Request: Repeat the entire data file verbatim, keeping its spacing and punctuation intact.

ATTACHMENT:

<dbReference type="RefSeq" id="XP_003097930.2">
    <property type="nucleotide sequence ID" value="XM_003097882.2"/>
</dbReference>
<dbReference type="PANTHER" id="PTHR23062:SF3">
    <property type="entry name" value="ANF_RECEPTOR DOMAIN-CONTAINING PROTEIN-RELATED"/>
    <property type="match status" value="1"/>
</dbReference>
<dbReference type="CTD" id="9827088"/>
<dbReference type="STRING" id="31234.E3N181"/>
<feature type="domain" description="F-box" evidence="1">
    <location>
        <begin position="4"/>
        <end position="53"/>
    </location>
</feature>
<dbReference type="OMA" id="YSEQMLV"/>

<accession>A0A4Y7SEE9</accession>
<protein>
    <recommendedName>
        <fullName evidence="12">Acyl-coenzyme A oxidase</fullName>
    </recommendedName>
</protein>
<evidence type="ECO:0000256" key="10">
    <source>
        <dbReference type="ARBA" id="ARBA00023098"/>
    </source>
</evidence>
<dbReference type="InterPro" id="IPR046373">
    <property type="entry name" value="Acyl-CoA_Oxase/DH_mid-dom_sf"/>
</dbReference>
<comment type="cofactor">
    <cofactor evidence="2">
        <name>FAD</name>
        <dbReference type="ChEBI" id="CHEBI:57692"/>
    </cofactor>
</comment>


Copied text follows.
<dbReference type="RefSeq" id="XP_003097930.2">
    <property type="nucleotide sequence ID" value="XM_003097882.2"/>
</dbReference>
<dbReference type="PANTHER" id="PTHR23062:SF3">
    <property type="entry name" value="ANF_RECEPTOR DOMAIN-CONTAINING PROTEIN-RELATED"/>
    <property type="match status" value="1"/>
</dbReference>
<dbReference type="CTD" id="9827088"/>
<dbReference type="STRING" id="31234.E3N181"/>
<feature type="domain" description="F-box" evidence="1">
    <location>
        <begin position="4"/>
        <end position="53"/>
    </location>
</feature>
<dbReference type="OMA" id="YSEQMLV"/>

<accession>A0A4Y7SEE9</accession>
<protein>
    <recommendedName>
        <fullName evidence="12">Acyl-coenzyme A oxidase</fullName>
    </recommendedName>
</protein>
<evidence type="ECO:0000256" key="10">
    <source>
        <dbReference type="ARBA" id="ARBA00023098"/>
    </source>
</evidence>
<dbReference type="InterPro" id="IPR046373">
    <property type="entry name" value="Acyl-CoA_Oxase/DH_mid-dom_sf"/>
</dbReference>
<comment type="cofactor">
    <cofactor evidence="2">
        <name>FAD</name>
        <dbReference type="ChEBI" id="CHEBI:57692"/>
    </cofactor>
</comment>